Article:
Case Study: HireAHelper

Background:

Hire A Helper is a company that helps connect people to movers in the areas they are moving from and to. I was hired to help design an MVP they plan to release Fall 2016. The new product, informally called the Move Builder, is meant to streamline the moving process. It not only connects users with movers, but also helps users get a quote on moving trucks and other services to help complete their move. In short, it helps user “build the perfect move.”

Because this product is not yet released, I have omitted and obfuscated confidential information in this case study.

My Role:

When I joined the team, user stories were already created and the basic functionality was already decided. My role was to create the wireframes and the final screens for the product.

User Stories:

My first task was to review the user stories already created and to see if there were any that needed to be added. As a team, we discussed what features were most important and what features could be saved for a future update. Because there is so much information we need to share with each user, it was decided to have the user fill out a form to tailor the results to the users.

Information Architecture:

Because this is a web product, I designed the mobile version first before moving onto the tablet and desktop versions. This approach put emphasis on content hierarchy and structure.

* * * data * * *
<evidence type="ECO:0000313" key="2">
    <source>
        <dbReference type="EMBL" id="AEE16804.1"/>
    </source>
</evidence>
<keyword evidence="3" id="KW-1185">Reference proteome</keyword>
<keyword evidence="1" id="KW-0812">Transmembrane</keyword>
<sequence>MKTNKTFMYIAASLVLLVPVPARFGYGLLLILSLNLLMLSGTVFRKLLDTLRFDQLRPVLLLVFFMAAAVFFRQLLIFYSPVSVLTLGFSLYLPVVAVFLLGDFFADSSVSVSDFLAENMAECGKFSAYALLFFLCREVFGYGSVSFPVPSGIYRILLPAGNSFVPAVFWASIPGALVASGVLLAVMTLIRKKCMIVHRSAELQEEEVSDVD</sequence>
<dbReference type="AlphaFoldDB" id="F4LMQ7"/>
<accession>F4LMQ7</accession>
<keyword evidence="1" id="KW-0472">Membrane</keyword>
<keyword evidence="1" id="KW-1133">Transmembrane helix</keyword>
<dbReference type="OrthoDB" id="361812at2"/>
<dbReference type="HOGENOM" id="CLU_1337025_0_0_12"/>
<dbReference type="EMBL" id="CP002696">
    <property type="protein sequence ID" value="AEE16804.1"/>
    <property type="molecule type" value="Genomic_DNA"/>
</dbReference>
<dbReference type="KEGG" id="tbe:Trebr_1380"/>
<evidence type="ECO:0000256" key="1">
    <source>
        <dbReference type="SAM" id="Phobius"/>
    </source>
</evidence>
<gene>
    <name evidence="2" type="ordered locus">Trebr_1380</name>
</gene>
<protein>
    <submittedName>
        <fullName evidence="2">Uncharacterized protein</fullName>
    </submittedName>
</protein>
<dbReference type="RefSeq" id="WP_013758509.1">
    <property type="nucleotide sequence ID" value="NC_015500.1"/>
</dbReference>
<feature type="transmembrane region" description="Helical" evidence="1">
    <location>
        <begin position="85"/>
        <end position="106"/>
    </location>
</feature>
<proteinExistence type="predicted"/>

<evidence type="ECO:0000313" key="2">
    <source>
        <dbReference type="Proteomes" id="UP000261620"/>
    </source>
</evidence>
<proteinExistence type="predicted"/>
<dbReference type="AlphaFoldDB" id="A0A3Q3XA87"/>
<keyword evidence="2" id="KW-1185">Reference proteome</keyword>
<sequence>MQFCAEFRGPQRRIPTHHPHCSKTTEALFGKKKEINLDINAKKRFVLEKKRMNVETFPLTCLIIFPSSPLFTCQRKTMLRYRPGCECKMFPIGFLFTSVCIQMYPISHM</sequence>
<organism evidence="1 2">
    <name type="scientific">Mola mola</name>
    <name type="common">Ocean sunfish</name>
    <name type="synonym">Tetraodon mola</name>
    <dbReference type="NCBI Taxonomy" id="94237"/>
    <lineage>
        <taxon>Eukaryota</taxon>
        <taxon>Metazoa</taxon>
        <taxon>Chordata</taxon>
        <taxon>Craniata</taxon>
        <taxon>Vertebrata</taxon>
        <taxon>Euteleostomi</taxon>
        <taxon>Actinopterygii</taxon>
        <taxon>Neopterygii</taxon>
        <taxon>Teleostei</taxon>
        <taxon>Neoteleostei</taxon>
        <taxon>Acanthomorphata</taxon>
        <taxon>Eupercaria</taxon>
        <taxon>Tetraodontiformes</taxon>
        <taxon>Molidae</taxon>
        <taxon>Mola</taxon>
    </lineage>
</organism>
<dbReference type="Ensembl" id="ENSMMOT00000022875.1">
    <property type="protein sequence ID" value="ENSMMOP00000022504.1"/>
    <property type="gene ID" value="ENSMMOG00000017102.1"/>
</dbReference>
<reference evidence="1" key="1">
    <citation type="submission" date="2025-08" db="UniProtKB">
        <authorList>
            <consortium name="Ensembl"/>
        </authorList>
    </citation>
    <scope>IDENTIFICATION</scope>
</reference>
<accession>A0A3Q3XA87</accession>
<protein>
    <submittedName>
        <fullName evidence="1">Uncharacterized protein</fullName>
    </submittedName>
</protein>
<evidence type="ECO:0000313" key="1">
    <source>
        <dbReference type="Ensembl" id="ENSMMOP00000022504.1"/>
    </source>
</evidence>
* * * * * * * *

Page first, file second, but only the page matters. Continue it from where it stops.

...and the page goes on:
Once a user fills out the form, there are three levels of information they must click through to access “their move”. There was much debate on the best way to display these three levels, or “cards,” as we called them. It was eventually decided on a nested doll approach. This made the information at each level easier to focus on, while making it more clear to the user where they were in the process.

Form Details:

To make sure the form was easy to use on mobile, I focused on the interactions users would have with each form field.

Prototype:

Using InVision as our collaboration and feedback tool, I iterated many different versions of wireframes. Each version allowed the team to click through the screens and provide feedback. Through this iterative and collaborative process, we quickly approached the final site structure. Using the existing Hire A Helper style guide and website as a guide, I created the final UI screens.  

In Progress:

Since finishing the visual design, I have been working with the development team, providing icons, hex values, and other details. This product is still in development. This section will be updated as data is released.

Posted in UX